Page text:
The Sony Ericsson J300a is compact enough to please even the most size-conscious user. Measuring 3.9 by 1.7 by 0.7 inches and weighing just 2.75 ounces, it fits into the smallest pockets and is no more noticeable in a bag than a pack of gum. Available in Sensitive White, Plucky Pink, or Midnight Gray (we tested the white version), this phone casts a slim but eye-catching profile with a distinctive looped antenna on the top of the back face. Despite its slim weight, the J300a felt solid in our hands, but flip-phone fans may not appreciate holding such a small phone to their face.
Since the Sony Ericsson J300a is so petite, we weren't surprised that the display measured a small 1.5 inches diagonally. That said, the screen looks surprisingly bright and crisp, with support for 65,536 colors. Yet, we're miffed about the fact that you can change only the backlighting time; plus, the J300a doesn't let you adjust the screen's font size or show its brightness. Such a small display makes gaming tedious, but it works fine for the user-friendly menus. The navigation controls, however, are a different story. Extremely small and cramped, the controls are too close together and will be a true source of frustration for anyone with large fingers. When using the five-way joystick, which doubles as a shortcut to the menus and four user-defined functions, we consistently steered in the wrong direction or pressed the two soft keys, the Clear button, or the Back key by mistake.
The keypad buttons are also cramped, but since they are raised above the surface of the phone, we had a better-than-expected time using them. The keys are also lit by a bright backlight, so it's easy to dial in the dark. We're disappointed by the absence, however, of any external shortcut keys. Since there's no side volume rocker, you have to take the phone away from your head while on a call to adjust the sound via the joystick. What's more, you must enter a menu and select the Speaker option (five clicks in a call) after you've placed a call, even though there is a speakerphone.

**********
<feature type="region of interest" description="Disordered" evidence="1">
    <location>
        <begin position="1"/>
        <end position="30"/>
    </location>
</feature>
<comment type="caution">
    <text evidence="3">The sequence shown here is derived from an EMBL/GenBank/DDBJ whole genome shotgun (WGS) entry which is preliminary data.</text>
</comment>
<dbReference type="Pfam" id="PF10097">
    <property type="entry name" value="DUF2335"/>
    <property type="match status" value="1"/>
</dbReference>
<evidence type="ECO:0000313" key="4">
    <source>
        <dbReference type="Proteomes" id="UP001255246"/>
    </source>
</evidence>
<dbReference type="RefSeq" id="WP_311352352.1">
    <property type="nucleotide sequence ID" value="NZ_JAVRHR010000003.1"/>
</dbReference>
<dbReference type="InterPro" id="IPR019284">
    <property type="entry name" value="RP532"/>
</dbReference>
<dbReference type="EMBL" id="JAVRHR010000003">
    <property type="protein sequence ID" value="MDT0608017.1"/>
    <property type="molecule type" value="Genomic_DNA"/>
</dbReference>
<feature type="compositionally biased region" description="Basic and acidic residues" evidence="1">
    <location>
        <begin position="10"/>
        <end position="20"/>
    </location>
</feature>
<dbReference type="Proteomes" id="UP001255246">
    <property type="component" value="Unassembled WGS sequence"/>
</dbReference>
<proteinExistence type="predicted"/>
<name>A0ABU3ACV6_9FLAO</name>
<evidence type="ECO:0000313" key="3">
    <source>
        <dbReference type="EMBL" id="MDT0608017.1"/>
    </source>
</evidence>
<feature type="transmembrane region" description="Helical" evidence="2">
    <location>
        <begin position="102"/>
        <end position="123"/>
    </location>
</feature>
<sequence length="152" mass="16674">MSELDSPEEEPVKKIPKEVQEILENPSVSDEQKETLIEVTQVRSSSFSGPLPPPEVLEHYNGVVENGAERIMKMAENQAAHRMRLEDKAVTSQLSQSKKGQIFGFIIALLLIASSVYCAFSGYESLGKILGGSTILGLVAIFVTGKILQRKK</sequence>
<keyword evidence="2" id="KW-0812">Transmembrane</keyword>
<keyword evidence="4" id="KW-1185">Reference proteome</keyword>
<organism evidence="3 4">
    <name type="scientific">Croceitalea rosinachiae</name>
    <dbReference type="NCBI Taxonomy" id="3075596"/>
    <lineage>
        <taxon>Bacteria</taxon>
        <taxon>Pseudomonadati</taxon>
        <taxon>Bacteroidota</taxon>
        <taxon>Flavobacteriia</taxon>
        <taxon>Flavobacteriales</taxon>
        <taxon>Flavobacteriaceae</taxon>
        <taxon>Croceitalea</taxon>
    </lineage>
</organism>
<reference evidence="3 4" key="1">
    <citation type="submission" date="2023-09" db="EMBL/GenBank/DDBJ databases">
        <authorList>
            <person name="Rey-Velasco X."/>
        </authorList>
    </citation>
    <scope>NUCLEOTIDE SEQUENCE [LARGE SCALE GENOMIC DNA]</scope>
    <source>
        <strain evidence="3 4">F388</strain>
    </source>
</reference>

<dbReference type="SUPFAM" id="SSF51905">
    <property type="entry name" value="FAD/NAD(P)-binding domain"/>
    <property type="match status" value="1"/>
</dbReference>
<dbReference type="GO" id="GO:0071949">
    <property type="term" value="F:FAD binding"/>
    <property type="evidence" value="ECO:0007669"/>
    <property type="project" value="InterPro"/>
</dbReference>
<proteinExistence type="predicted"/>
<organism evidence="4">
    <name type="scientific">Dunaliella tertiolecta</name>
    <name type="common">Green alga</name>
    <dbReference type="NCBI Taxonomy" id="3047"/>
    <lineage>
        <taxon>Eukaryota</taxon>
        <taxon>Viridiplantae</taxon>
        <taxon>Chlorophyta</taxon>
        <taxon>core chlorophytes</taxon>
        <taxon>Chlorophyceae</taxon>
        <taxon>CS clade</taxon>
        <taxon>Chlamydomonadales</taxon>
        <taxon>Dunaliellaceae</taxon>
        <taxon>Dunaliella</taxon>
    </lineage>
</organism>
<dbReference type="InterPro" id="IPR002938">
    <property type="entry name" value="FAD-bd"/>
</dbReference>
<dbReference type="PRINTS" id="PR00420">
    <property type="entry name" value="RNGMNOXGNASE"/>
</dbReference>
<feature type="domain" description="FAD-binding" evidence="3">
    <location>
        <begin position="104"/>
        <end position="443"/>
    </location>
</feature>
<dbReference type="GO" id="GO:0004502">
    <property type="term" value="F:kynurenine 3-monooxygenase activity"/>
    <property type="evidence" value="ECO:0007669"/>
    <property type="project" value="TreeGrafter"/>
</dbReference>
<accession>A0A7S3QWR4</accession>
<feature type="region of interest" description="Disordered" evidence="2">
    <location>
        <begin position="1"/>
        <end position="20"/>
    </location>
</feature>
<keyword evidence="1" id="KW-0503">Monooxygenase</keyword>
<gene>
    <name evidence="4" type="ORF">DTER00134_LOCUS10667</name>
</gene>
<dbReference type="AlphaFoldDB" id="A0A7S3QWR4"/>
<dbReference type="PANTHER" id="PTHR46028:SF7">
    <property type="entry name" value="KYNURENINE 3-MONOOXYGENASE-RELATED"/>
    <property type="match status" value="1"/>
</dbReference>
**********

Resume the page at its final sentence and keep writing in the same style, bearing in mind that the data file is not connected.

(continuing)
The Sony Ericsson J300a's feature set is spartan, but that's not a bad thing. There's a 510-contact phone book with room in each entry for five phone numbers, an e-mail address, a Web address, a street address, business title and company, and notes (the SIM card holds an additional 250 contacts). There's photo caller ID too, but since the J300a has no camera, you must download the images or receive them in a multimedia message. You can also organize contacts into groups and pair them with one of 22, 40-chord polyphonic ring tones. Other features include a vibrate mode, the aforementioned speakerphone, a voice recorder, a calendar with PC-syncing capability, a task list, a notepad, an alarm clock, a timer, a stopwatch, a calculator, text and multimedia messaging, and a unit converter.
You can personalize the Sony Ericsson J300a with a variety of wallpaper, screensavers, or color themes. If you don't like the options included on the phone, you can download more choices with the WAP 2.0 wireless Web browser. You can also get more ring tones or compose your own with the MusicDJ composer. Gamers get just two Java (J2ME) titles, Darts and Fighters, but you can always download more.
We tested the dual-band Sony Ericsson J300a (GSM 850/1900; GPRS) in San Francisco using Cingular's network. Call quality was admirable with solid clarity and volume. Callers said they could hear us, and we encountered little trouble from other electronics equipment. The speakerphone, however, sounded quite muffled; the speaker is on the back of the phone, so you'll be wise to lay the phone facedown when making a speakerphone call. Battery life was acceptable; we beat the rated talk time of 7 hours by an extra hour and managed six days of standby time on a single charge. According to FCC radiation tests, the J300a has a digital SAR rating of 1.12 watts per kilogram.